The Parti Quebecois plans to introduce a charter to enshrine Quebec values after a recent poll suggests there is public support for stricter guidelines on religious accommodation.

The poll, which it commissioned from Leger Marketing, showed the majority of Quebecers think the debate over reasonable accommodation is as important or more important today than it was six years ago.

Francophones are far more concerned about this than are non-francophones, with up to 76 per cent of francophones saying religious accommodations should be enshrined in law -- a viewpoint held by 51 per cent on non-francophones.

Only 8 per cent of Quebecers believe the status quo is appropriate, so the government says it plans to introduce a law to enshrine what it considers to be Quebec values.

What’s more:

  •  71 per cent believe stricter rules will protect Quebec values
  • 69 per cent think religious accommodation hinder public service
  • 1/3 are bothered if public servants wear religious icons
  • 54 per cent favour a ban on wearing religious signs or dress in public

The poll canvassed 1,500 Quebecers via an online survey from March 12 to 17.

Bernard Drainville, the minister of democratic institutions, is the driving force behind the movement.

His views came under fire last week when he said that an easing of parking restrictions on Jewish holidays that have been taking place for 30 years in Montreal were unreasonable and could lead to social divisions.

Drainville, however, said Wednesday that he believes the issues of religious accommodation can, now, be discussed without anger.

"I do think that equality between men and women, equality of all -- notwithstanding original-ins, mother tongue, religion, I think these are important values if we want to build a united Quebec, a united society. And I'm confident that we can have this debate in a respectful manner," said Drainville.

The opposition Liberals said they see the PQ plan as small-minded.

“One has to rise above that level and say what type of society we want,” which is an inclusive and tolerant society, said Liberal leader Philippe Couillard.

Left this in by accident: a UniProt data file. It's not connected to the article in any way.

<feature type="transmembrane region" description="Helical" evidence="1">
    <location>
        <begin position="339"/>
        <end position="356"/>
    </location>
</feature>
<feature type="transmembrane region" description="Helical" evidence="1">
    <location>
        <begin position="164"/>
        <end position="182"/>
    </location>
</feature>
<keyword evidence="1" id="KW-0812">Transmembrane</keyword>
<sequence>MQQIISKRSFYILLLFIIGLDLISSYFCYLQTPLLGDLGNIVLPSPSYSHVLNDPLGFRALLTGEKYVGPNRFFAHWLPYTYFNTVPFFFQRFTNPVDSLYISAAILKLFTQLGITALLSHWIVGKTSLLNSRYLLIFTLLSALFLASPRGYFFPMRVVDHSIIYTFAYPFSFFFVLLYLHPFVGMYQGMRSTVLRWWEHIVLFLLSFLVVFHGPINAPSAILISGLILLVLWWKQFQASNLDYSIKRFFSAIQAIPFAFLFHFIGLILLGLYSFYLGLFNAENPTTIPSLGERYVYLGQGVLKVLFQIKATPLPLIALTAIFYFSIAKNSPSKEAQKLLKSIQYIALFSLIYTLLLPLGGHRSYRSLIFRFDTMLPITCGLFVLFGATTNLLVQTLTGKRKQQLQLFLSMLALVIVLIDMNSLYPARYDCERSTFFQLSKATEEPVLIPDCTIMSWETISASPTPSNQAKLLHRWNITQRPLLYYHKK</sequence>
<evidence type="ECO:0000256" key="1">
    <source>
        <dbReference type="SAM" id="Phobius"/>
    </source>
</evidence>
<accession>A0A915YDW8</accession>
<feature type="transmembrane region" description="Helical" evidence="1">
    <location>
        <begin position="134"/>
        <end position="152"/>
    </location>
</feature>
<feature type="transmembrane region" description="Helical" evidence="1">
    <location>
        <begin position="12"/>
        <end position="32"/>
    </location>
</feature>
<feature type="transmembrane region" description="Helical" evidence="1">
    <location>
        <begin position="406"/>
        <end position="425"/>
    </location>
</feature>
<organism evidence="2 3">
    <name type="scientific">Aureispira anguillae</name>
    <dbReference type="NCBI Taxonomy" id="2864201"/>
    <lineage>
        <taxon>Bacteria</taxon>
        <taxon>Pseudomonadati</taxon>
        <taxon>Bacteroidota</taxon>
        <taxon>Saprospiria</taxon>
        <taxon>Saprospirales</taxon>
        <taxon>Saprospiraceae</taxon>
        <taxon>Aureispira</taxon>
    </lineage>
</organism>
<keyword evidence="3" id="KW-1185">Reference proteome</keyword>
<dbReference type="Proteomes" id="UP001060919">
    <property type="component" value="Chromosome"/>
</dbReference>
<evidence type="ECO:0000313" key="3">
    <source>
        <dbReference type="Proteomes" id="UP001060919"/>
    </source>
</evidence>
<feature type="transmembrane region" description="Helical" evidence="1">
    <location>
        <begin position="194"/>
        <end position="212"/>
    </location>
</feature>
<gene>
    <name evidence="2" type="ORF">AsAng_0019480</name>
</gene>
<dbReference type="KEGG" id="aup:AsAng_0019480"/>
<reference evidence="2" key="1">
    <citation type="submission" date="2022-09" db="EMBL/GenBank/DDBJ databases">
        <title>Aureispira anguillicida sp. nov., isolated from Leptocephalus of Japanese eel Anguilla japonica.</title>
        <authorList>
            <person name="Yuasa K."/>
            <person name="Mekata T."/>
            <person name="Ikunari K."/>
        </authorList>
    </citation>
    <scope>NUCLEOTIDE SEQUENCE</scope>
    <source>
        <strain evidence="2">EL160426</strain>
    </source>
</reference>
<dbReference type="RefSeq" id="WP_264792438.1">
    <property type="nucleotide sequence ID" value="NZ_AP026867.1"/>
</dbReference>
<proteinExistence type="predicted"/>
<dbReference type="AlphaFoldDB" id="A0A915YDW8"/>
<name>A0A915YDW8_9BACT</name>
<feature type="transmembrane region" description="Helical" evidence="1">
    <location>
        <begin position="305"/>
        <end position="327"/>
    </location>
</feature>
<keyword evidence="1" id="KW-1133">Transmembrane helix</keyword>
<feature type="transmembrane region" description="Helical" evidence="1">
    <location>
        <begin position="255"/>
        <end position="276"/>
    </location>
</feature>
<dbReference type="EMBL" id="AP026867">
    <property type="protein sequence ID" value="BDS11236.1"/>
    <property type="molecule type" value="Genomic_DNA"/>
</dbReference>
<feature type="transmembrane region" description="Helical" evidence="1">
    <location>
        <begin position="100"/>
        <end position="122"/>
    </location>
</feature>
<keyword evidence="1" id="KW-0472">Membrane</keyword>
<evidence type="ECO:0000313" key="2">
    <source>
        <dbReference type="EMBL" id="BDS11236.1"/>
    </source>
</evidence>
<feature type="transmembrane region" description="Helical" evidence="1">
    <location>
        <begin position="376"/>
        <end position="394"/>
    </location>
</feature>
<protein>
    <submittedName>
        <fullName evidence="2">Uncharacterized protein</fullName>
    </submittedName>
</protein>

In the issue of parking restrictions, Couillard said Drainville was meddling where it was not necessary.

“It's an agreement between communities on a local level which is something that we should applaud,” he said.

Meantime, the Catholic Church said people should show their faith proudly.

“Expressing a religion in the face of the world is a positive value for all Quebecers,” said Jasmin Lemieux-Lefebvre of the Quebec City Archdiocese.

He said he doesn’t see the frustration in people that seems to be prevalent in the poll.

“People of all faiths, atheists or not, talking to one another, I see a lot of respect,” he said.

Rabbi Chaim Steinmetz of the Congregation Tifereth Beth David Jerusalem, said he sees a sinister motive in the PQ’s plan.

“You're pushing forward certain values and forgetting about others. Freedom of religion and the ability to accept and tolerate people of every religious background is also a crucial value,” he said, adding that he hopes citizens won’t fall for it.

“This government is using secular value as a manner of pandering to the lowest common denominator,” he said.

The PQ is proposing holding public consultations in the early fall as the government introduces its Charter of Secularism - which it is likely to rename its Charter of Quebec Values.